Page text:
Oil price: Should we fear the latest rises?
The oil price has a nasty habit of predicting global recessions.
The 1973 Yom Kippur War and the 1979 Iranian revolution both led to jumps in the oil price that presaged economic downturns.
More recently, the recession of 2008-09 was preceded by a record run-up in the price of oil and other commodities.
With energy prices already well on the rise before the latest crisis hit the Middle East and North Africa, is the global economy headed for another tumble?
Trouble and bubble
First a little history.
Oil is an international commodity whose price is set by global supply and demand.
The oil price shocks of the 1970s were very much a supply-side story: crises in the Middle East disrupted oil exports, sending prices spiralling and helping to feed stagflation in the West.
Perhaps the most important outcome was that it strengthened the hand of the Organization of Petroleum Exporting Countries (Opec), who were able to limit global supply and sustain a higher oil price long after the crises were over.
In contrast, the 2007-08 commodities bubble - in which crude oil played a leading role - was quite a different story.
Many have blamed that incident on financial speculators, but economist Paul Krugman argues that really the problem was global demand.
With populations and incomes steadily increasing in Asia, there seemed to be an inexorable rise in global energy demand.
And with a finite limit to the amount of hydrocarbons in the ground, "peak oil" - the point where global oil production reaches its highest practicable rate - became the buzzword.
So what do we face now? The 1970s or 2008?
Unfortunately the answer could be a combination of both.
Shortly before the latest turmoil in the Middle East began, Professor Krugman was already arguing that the strong global recovery - underway everywhere outside the forlorn West - was leading to exactly the same economic conditions that spawned the previous spike in commodity prices.
And the problem is not only manifesting itself in energy prices - food, metal and cotton prices are also well on the up again.
"What the commodity markets are telling us is that we're living in a finite world, in which the rapid growth of emerging economies is placing pressure on limited supplies of raw materials, pushing up their prices," he said.
Now, with Libya added into the mix, the price of Brent crude has more-than-tripled since hitting rock bottom in December 2008.
And it is only about 20% below the all-time high it set in July 2008, just before the global financial crisis.
Stretching and spreading
But how significant is Libya, you may ask.
After all, the country is responsible for only 2% of global oil production, although its share of the European market is estimated at about 10%.
So far it is estimated that between a third and a half of Libya's oil exports have been disrupted.
But even if all of its 1.6 million barrels of oil per day were shut down, Saudi Arabia - the world's biggest oil producer - has promised to step in with extra supply.
The Saudis - who dominate Opec - say they have an extra 4 million barrels in spare capacity, so what's the problem?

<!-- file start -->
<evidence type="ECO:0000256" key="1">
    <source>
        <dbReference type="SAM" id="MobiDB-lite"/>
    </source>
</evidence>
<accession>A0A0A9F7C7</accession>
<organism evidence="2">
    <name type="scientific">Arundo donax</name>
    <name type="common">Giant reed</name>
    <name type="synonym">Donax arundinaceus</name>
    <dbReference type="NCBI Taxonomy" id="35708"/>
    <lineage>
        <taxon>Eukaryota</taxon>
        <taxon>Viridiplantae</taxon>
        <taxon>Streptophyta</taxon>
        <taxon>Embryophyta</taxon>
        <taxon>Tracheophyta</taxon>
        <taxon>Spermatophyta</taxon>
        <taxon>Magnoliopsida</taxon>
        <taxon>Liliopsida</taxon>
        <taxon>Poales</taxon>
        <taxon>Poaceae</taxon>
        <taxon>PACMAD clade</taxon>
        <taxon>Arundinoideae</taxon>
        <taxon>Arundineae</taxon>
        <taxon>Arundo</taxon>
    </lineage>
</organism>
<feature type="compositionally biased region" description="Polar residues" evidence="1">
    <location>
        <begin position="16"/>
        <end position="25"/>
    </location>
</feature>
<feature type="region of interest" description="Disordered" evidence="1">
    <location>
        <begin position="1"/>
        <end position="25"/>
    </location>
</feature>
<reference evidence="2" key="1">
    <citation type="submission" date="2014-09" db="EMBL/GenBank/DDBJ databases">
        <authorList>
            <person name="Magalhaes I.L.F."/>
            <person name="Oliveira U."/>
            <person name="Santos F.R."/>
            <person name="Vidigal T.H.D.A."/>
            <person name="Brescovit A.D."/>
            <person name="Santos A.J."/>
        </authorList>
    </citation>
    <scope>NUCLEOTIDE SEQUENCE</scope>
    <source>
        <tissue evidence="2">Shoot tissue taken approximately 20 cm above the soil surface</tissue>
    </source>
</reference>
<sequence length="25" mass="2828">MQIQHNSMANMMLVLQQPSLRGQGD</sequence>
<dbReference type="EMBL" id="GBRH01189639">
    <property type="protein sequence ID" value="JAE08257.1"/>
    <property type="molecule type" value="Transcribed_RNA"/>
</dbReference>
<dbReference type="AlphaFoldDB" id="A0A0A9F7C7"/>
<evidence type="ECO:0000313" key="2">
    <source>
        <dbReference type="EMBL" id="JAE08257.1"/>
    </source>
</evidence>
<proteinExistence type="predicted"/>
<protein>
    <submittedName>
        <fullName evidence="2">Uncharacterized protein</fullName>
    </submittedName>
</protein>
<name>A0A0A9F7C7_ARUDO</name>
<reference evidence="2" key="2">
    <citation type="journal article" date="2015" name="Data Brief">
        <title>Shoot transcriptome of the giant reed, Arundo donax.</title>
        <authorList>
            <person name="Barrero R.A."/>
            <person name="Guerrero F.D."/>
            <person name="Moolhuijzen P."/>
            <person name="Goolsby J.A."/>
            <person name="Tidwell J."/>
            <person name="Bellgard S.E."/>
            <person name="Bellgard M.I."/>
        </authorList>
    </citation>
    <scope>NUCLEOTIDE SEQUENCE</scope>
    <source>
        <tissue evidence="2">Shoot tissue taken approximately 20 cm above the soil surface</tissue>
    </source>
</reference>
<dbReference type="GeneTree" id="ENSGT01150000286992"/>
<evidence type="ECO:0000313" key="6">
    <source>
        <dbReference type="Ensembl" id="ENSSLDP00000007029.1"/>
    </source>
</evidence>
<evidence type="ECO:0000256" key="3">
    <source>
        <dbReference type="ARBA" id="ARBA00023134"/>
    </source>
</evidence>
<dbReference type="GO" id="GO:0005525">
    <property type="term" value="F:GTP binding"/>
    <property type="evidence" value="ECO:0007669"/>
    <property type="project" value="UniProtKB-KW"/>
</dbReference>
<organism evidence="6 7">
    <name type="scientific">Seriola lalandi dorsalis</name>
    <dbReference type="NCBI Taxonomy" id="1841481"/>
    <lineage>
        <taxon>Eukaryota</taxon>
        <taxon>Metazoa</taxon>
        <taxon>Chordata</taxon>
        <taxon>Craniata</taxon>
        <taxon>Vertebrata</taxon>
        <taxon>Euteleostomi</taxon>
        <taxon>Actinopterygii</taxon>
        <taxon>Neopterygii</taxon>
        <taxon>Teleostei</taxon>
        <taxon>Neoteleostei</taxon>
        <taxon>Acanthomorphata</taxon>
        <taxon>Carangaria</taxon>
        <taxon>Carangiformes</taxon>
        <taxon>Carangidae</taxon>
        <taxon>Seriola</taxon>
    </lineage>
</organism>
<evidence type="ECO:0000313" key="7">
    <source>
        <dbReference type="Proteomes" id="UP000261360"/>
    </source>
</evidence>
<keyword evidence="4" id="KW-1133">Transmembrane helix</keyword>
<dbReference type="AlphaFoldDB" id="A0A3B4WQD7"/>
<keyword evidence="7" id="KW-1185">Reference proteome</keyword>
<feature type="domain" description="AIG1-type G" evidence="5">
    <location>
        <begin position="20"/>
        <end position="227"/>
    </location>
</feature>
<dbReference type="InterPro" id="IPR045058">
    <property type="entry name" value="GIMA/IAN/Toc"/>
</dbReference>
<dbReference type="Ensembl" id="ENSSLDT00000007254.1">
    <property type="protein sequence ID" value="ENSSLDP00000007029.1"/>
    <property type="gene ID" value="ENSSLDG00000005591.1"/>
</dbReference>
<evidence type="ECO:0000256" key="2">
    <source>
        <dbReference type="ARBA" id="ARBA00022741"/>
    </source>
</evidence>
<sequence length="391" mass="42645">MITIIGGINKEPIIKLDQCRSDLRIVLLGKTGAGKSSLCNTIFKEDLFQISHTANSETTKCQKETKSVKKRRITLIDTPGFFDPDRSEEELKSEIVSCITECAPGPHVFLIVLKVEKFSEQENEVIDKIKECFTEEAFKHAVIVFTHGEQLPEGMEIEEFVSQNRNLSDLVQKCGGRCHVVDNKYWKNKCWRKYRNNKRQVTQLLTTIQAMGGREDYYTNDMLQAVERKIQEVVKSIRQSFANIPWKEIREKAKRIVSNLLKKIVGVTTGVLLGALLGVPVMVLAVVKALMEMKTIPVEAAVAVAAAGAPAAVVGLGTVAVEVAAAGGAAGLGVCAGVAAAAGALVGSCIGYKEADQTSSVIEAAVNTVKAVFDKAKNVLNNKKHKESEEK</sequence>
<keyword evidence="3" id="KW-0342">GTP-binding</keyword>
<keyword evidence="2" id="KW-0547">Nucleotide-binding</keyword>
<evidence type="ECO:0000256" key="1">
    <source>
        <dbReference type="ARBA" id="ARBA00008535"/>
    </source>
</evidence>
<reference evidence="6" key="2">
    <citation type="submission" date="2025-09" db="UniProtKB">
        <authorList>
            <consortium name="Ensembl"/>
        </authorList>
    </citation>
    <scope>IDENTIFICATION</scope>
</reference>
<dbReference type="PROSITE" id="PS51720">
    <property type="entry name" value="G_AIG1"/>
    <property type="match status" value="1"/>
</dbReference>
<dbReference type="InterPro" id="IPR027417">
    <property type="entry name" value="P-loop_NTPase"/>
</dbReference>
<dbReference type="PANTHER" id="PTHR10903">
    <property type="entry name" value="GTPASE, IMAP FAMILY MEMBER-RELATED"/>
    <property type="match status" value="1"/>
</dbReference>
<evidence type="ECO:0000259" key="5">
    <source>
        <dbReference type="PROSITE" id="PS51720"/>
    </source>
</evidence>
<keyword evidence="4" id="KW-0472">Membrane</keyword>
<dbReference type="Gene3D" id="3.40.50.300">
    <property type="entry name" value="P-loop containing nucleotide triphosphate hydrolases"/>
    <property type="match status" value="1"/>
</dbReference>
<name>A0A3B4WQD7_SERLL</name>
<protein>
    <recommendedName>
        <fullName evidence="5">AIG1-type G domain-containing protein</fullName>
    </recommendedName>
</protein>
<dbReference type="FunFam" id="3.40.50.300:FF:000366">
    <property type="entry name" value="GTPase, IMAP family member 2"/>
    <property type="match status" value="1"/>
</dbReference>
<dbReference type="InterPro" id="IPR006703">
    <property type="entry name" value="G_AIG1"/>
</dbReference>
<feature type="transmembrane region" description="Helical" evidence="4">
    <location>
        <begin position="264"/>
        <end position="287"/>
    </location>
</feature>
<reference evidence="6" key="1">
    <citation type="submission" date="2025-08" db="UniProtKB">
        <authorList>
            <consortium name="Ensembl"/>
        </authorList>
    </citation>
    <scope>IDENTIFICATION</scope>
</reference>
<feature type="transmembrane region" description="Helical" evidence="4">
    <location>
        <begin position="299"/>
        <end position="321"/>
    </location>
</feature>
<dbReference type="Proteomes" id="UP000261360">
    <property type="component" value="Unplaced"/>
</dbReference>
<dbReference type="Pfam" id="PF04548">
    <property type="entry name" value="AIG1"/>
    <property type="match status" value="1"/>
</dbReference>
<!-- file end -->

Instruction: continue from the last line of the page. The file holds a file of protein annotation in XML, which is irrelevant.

First of all, thanks to resurgent global demand, spare capacity is already extremely stretched, and what the Saudis have to offer is pretty much it.
Secondly, markets are worried about trouble spreading well beyond just Libya.
Protests and a government crackdown have already been seen in Iran - a much bigger oil producer - as well as in Bahrain, gas-rich Algeria, and more recently in Oman.
Out of pocket
So does that mean we are headed for another recession if the oil price keeps climbing?
Well, not necessarily.
Economies have had four decades to get used to high and volatile energy prices, with the result that people - particularly Europeans - use energy much more efficiently these days.
Nonetheless, many economists say the 2007-08 commodities bubble did play a role in the subsequent financial crisis and recession in the West.
The argument goes that rising food and energy bills were what tipped already overstretched sub-prime borrowers into outright default on their mortgages, toppling the first in a series of financial dominoes.
However, now that the property bubbles in the US and Europe - though perhaps not in the UK - have been lanced, the same financial meltdown is hopefully less likely to be repeated.
Instead, what the higher oil price will probably mean this time round - but only if it remains elevated for several months, and starts being passed through to consumers - is a further squeeze on household budgets.
And this is likely to be particularly painful for low income households in the West, who spend the biggest proportion of their incomes on energy.
Price worth paying?
What is slightly more alarming is that the price rise comes at a time when central banks are under growing pressure to start raising interest rates again.
And this is particularly the case in the UK where inflation is currently running at twice the Bank of England's target.
If the oil price remained at $120 per barrel, it would cause a one-off increase in UK retail prices inflation of 0.48%, according to research by Andrew Clare of Fathom Financial Consulting.
In Europe and the energy-inefficient US, the impact on consumer prices would be 0.51% and 1.63% respectively.
If it rose to $150 - and stayed there - the impact would be doubled.
The dilemma for Western monetary policy is particularly unpleasant, because the only way for them to keep inflation down is by punishing households in their countries even more by increasing their borrowing costs.
All the same, it is too early to say whether the oil price will remain high for long enough for such doom and gloom to ensue.
And if it means the world gets a stable and democratic Middle East, then perhaps it is a price worth paying.